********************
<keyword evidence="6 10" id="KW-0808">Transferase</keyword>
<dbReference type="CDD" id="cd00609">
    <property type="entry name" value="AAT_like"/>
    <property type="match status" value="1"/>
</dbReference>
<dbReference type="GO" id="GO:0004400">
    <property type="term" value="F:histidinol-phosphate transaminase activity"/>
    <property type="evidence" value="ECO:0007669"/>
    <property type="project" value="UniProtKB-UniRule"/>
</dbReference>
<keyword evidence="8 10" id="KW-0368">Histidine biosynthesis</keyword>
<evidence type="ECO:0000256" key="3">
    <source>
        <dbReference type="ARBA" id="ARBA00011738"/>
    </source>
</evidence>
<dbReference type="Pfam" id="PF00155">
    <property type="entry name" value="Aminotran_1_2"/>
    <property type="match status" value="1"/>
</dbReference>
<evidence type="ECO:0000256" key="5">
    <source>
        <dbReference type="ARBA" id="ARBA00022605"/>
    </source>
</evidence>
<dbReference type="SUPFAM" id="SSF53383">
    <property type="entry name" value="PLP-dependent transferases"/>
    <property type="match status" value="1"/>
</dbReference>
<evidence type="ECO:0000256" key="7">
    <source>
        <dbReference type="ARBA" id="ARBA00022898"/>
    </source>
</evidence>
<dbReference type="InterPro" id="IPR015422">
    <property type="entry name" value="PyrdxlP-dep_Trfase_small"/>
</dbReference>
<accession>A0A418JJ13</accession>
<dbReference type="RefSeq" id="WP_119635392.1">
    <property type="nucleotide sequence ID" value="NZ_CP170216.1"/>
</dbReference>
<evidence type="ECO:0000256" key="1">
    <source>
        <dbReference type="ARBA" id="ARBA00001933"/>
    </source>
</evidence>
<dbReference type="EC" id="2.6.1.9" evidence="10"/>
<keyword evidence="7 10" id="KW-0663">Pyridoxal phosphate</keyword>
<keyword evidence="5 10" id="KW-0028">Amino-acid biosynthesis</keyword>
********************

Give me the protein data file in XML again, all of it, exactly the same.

<keyword evidence="6 10" id="KW-0808">Transferase</keyword>
<dbReference type="CDD" id="cd00609">
    <property type="entry name" value="AAT_like"/>
    <property type="match status" value="1"/>
</dbReference>
<dbReference type="GO" id="GO:0004400">
    <property type="term" value="F:histidinol-phosphate transaminase activity"/>
    <property type="evidence" value="ECO:0007669"/>
    <property type="project" value="UniProtKB-UniRule"/>
</dbReference>
<keyword evidence="8 10" id="KW-0368">Histidine biosynthesis</keyword>
<evidence type="ECO:0000256" key="3">
    <source>
        <dbReference type="ARBA" id="ARBA00011738"/>
    </source>
</evidence>
<dbReference type="Pfam" id="PF00155">
    <property type="entry name" value="Aminotran_1_2"/>
    <property type="match status" value="1"/>
</dbReference>
<evidence type="ECO:0000256" key="5">
    <source>
        <dbReference type="ARBA" id="ARBA00022605"/>
    </source>
</evidence>
<dbReference type="SUPFAM" id="SSF53383">
    <property type="entry name" value="PLP-dependent transferases"/>
    <property type="match status" value="1"/>
</dbReference>
<evidence type="ECO:0000256" key="7">
    <source>
        <dbReference type="ARBA" id="ARBA00022898"/>
    </source>
</evidence>
<dbReference type="InterPro" id="IPR015422">
    <property type="entry name" value="PyrdxlP-dep_Trfase_small"/>
</dbReference>
<accession>A0A418JJ13</accession>
<dbReference type="RefSeq" id="WP_119635392.1">
    <property type="nucleotide sequence ID" value="NZ_CP170216.1"/>
</dbReference>
<evidence type="ECO:0000256" key="1">
    <source>
        <dbReference type="ARBA" id="ARBA00001933"/>
    </source>
</evidence>
<dbReference type="EC" id="2.6.1.9" evidence="10"/>
<keyword evidence="7 10" id="KW-0663">Pyridoxal phosphate</keyword>
<keyword evidence="5 10" id="KW-0028">Amino-acid biosynthesis</keyword>